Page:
The build succeeded… uh, yes, and…

The phone rings in the heart of the night. A sleepy programmer, tired for an extended period of hard work and long hours, wakes up and after a few attempts picks up the receiver. On the other side the slightly frantic voice of his boss: “Good news. The build succeeded…. oh, yes, and Jimmy has
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Demotivational Poster

Yesterday my old friend Jimmy Playfield found a motivational poster on the wall beside his desk. Usually it is quite hard to find a motivational poster that is not lame or, worse, demotivational. And the motto on the wall was quite belonging to the latter. An ancient Chinese proverb quoted: “The person who says that
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The Lottery Syndrome & Other Hypothesis

Software projects, regardless they are small or large, are likely to fail or go overtime/overbudget today not much less than they did 60 years ago. What is puzzling is that, over this period, academy and industry, defined, if not a complete theory system, at least a set of rules, best practices and “don’t” lists that,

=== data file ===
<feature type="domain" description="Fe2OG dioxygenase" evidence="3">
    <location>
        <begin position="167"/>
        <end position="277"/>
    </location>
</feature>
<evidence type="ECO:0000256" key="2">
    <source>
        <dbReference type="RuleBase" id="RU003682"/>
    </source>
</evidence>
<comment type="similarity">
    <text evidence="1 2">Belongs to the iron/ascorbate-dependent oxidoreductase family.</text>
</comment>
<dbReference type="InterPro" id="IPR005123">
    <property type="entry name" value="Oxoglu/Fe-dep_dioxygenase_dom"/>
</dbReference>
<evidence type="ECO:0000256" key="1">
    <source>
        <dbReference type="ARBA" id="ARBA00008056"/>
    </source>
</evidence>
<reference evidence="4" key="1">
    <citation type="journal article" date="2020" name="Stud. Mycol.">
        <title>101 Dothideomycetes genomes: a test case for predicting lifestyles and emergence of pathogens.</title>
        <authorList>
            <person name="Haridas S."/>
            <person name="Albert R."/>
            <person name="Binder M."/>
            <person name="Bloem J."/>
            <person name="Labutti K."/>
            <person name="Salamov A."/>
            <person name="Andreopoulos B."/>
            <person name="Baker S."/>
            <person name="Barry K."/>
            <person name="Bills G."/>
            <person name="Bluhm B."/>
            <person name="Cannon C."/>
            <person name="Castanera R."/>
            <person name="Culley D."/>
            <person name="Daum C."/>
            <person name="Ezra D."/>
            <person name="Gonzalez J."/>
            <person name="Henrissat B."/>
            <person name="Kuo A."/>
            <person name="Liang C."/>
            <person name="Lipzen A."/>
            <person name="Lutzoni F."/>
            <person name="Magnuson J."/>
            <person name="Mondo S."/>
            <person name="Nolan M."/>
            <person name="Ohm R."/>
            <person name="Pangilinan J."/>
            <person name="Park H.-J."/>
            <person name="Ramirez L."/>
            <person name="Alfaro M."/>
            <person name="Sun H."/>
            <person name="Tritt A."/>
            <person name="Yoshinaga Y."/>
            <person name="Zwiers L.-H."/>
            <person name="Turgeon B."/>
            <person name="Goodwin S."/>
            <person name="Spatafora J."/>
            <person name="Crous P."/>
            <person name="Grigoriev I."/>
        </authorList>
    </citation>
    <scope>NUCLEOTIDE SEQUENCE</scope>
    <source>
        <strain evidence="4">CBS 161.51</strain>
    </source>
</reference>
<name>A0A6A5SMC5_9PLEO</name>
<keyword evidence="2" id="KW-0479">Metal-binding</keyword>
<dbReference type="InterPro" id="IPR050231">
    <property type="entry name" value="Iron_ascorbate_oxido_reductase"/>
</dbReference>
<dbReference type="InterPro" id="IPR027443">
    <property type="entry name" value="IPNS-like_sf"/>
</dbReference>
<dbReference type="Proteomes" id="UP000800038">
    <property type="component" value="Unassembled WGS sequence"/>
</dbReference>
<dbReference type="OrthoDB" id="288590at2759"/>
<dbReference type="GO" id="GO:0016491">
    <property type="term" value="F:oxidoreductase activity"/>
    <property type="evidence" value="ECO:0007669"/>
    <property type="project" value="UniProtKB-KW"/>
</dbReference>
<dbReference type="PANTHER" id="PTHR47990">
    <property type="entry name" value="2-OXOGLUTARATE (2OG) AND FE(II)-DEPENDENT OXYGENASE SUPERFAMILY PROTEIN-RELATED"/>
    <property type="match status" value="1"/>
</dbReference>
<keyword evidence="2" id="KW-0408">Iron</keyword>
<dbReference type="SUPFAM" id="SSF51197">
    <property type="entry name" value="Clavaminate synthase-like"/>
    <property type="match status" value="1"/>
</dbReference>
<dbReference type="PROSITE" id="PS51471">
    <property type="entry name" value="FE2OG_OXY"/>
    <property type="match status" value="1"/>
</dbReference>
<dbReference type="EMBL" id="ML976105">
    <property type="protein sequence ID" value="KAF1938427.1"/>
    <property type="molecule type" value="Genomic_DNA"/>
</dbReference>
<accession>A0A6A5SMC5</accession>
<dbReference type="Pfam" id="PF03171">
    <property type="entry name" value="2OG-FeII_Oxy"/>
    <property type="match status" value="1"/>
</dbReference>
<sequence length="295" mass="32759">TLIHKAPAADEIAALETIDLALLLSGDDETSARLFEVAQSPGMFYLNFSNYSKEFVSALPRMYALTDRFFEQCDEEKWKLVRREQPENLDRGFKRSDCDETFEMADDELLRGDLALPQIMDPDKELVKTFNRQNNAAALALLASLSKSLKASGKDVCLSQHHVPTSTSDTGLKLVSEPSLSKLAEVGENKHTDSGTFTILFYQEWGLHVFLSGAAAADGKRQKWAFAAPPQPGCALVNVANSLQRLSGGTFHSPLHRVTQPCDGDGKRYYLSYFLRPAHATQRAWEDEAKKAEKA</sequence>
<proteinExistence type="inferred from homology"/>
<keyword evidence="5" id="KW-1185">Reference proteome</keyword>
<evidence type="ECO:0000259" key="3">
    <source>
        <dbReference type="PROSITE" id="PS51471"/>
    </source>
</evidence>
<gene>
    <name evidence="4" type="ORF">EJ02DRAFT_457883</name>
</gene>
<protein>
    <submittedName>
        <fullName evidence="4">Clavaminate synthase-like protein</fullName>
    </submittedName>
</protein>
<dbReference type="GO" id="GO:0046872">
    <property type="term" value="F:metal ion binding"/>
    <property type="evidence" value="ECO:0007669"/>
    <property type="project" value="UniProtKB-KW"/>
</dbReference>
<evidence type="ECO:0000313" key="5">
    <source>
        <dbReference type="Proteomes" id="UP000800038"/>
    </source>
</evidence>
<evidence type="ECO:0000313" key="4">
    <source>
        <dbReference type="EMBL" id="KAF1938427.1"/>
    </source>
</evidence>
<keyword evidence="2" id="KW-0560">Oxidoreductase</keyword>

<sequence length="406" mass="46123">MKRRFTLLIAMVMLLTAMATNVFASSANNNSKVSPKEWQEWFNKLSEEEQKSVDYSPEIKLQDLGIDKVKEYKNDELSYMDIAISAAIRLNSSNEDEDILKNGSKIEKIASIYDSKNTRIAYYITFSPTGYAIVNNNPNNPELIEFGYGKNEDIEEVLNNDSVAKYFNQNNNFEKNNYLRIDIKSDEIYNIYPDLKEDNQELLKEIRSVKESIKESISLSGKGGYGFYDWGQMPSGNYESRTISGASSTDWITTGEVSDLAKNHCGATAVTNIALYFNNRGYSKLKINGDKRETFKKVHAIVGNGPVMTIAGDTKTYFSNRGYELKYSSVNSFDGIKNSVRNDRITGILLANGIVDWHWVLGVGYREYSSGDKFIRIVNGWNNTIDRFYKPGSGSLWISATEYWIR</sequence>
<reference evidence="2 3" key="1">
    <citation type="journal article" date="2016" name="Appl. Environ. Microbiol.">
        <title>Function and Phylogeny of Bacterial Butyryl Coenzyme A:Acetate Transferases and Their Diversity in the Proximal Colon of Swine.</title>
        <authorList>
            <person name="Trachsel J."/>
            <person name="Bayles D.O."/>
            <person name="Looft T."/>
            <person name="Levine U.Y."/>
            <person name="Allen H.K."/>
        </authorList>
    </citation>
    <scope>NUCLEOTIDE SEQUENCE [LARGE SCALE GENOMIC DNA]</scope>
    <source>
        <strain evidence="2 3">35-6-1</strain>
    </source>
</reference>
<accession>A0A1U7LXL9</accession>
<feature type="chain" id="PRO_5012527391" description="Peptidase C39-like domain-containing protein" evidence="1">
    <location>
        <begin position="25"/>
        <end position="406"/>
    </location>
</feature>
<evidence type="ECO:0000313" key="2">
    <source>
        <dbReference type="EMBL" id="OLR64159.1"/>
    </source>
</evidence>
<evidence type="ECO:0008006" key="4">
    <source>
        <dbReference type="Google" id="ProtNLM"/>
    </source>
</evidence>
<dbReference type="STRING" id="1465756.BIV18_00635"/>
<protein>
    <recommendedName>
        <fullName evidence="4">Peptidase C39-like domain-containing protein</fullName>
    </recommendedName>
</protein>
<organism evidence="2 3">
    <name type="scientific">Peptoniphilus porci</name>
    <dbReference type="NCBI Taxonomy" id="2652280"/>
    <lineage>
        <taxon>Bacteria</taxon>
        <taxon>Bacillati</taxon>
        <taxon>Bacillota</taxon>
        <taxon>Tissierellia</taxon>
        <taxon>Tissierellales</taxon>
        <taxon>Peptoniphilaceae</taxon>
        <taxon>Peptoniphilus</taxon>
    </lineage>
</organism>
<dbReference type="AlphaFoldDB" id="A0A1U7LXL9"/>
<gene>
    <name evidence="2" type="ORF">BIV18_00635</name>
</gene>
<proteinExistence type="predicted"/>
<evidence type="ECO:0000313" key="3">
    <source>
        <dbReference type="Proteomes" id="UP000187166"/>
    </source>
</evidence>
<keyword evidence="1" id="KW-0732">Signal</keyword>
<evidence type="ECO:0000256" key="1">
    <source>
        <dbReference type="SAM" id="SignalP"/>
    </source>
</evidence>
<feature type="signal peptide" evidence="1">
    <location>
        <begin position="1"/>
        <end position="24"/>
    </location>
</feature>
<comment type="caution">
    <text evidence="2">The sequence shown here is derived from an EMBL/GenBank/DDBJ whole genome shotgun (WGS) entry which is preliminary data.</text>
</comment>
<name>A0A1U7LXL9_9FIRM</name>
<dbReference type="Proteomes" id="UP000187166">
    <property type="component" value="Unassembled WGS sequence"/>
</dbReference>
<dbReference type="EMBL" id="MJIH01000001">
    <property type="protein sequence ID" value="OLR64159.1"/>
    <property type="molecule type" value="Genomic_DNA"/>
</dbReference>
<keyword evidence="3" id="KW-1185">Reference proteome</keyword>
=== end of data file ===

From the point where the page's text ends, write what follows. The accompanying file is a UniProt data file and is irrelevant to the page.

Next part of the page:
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Managing Project

The current project I am working on could be considered a medium size. It involves 5 software engineers and 1 hardware engineer for about 8 months. I contributed to the planning of the software components, but I am quite critical about my skill in predicting future. Considering the pressure from top and middle management to
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Requirement baseline

I thought that by nowadays two main consensuses had been established towards requirements. The XP-ish “waste-of-time” school of thought that pretends this stuff belongs to NASA and similarly priced development and clearly are NAH (Not Applicable Here). And the “we-need-them-right” school of thought that believes in properly written and managed requirement documents.Of course, I am
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